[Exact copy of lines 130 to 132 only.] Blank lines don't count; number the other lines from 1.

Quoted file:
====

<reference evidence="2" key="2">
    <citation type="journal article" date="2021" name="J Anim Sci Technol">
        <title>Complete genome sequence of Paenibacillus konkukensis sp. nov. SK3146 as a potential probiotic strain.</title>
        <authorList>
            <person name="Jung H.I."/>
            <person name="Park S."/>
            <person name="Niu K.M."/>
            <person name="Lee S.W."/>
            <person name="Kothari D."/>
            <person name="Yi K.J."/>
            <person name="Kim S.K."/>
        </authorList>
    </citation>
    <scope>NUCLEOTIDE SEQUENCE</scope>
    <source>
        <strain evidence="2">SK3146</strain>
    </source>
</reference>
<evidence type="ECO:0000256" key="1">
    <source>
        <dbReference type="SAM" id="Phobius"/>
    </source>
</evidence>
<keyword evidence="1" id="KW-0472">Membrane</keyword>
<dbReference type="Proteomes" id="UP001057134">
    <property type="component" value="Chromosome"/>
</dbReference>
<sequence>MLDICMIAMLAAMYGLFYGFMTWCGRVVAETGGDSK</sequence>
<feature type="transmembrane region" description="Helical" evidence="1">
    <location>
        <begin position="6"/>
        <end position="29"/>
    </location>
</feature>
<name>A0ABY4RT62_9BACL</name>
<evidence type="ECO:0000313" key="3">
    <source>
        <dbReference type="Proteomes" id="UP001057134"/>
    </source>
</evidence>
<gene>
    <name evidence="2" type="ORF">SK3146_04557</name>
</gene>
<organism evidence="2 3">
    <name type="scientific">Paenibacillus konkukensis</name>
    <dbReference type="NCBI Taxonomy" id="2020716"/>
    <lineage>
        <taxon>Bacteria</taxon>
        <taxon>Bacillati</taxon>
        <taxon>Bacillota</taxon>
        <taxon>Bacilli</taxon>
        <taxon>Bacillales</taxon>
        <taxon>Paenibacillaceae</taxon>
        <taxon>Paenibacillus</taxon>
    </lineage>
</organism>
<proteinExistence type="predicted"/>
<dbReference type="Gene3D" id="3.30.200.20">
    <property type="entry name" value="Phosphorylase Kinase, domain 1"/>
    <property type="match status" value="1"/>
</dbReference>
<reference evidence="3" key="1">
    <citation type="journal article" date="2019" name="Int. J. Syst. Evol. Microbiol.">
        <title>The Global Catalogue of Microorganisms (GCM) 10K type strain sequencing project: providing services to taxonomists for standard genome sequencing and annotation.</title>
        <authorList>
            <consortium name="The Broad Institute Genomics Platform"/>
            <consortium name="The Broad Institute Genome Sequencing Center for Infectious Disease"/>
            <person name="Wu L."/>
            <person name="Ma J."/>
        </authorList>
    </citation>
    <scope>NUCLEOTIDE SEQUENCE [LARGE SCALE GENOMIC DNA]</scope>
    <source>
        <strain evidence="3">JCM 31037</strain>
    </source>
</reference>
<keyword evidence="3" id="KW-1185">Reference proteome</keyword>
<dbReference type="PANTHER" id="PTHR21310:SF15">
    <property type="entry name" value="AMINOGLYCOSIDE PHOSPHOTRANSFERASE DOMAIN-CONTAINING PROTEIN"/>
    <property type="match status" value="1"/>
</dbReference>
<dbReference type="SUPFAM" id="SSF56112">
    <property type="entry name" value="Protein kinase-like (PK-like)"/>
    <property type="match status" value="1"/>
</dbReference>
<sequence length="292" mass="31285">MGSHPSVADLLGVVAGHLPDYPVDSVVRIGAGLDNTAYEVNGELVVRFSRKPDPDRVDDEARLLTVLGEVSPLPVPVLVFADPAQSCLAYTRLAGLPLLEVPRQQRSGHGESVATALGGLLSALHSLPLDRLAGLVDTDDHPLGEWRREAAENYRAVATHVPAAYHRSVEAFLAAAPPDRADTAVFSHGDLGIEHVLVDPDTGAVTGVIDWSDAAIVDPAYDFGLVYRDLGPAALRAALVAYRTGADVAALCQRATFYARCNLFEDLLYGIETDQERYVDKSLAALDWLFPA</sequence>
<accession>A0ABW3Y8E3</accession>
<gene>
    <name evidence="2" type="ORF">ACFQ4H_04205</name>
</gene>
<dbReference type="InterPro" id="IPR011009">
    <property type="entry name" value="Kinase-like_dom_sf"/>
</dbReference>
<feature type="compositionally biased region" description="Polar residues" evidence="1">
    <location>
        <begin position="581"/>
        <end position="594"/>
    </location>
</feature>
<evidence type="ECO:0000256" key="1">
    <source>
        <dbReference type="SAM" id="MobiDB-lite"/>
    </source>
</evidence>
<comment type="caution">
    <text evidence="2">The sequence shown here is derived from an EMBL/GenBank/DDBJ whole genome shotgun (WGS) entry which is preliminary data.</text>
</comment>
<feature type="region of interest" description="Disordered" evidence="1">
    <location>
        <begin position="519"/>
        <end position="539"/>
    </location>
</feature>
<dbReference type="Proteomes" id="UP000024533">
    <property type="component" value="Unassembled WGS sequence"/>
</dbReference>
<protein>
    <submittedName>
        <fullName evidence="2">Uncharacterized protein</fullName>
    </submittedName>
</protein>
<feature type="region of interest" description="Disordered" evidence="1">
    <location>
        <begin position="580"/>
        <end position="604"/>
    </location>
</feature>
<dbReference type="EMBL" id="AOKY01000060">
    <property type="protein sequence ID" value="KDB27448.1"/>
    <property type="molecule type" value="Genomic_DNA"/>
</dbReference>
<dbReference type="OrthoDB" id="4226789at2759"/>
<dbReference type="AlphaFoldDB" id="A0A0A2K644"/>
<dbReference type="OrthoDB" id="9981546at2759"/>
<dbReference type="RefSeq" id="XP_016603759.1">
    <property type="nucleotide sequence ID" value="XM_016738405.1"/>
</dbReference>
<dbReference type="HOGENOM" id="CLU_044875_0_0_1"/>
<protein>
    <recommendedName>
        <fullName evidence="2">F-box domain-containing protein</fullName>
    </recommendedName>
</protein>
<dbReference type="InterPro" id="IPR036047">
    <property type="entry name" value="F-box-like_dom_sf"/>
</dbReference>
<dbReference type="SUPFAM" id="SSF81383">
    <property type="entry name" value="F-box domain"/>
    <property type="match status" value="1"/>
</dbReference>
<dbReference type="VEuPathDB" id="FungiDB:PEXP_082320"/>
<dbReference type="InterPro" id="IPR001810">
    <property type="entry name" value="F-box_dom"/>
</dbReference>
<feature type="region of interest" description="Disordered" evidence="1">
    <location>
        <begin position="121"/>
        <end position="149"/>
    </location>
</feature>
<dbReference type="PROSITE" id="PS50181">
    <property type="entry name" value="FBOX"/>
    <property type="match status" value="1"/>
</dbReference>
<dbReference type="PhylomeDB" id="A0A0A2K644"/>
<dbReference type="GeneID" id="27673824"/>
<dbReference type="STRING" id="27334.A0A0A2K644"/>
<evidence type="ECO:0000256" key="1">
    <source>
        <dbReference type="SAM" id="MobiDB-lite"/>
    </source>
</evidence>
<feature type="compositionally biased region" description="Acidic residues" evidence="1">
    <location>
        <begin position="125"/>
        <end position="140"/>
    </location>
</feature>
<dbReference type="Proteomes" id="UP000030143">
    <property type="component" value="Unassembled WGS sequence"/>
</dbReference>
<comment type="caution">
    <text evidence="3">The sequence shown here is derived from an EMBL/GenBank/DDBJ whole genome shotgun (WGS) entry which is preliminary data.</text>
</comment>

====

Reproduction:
    <property type="molecule type" value="Genomic_DNA"/>
</dbReference>
<dbReference type="OrthoDB" id="4226789at2759"/>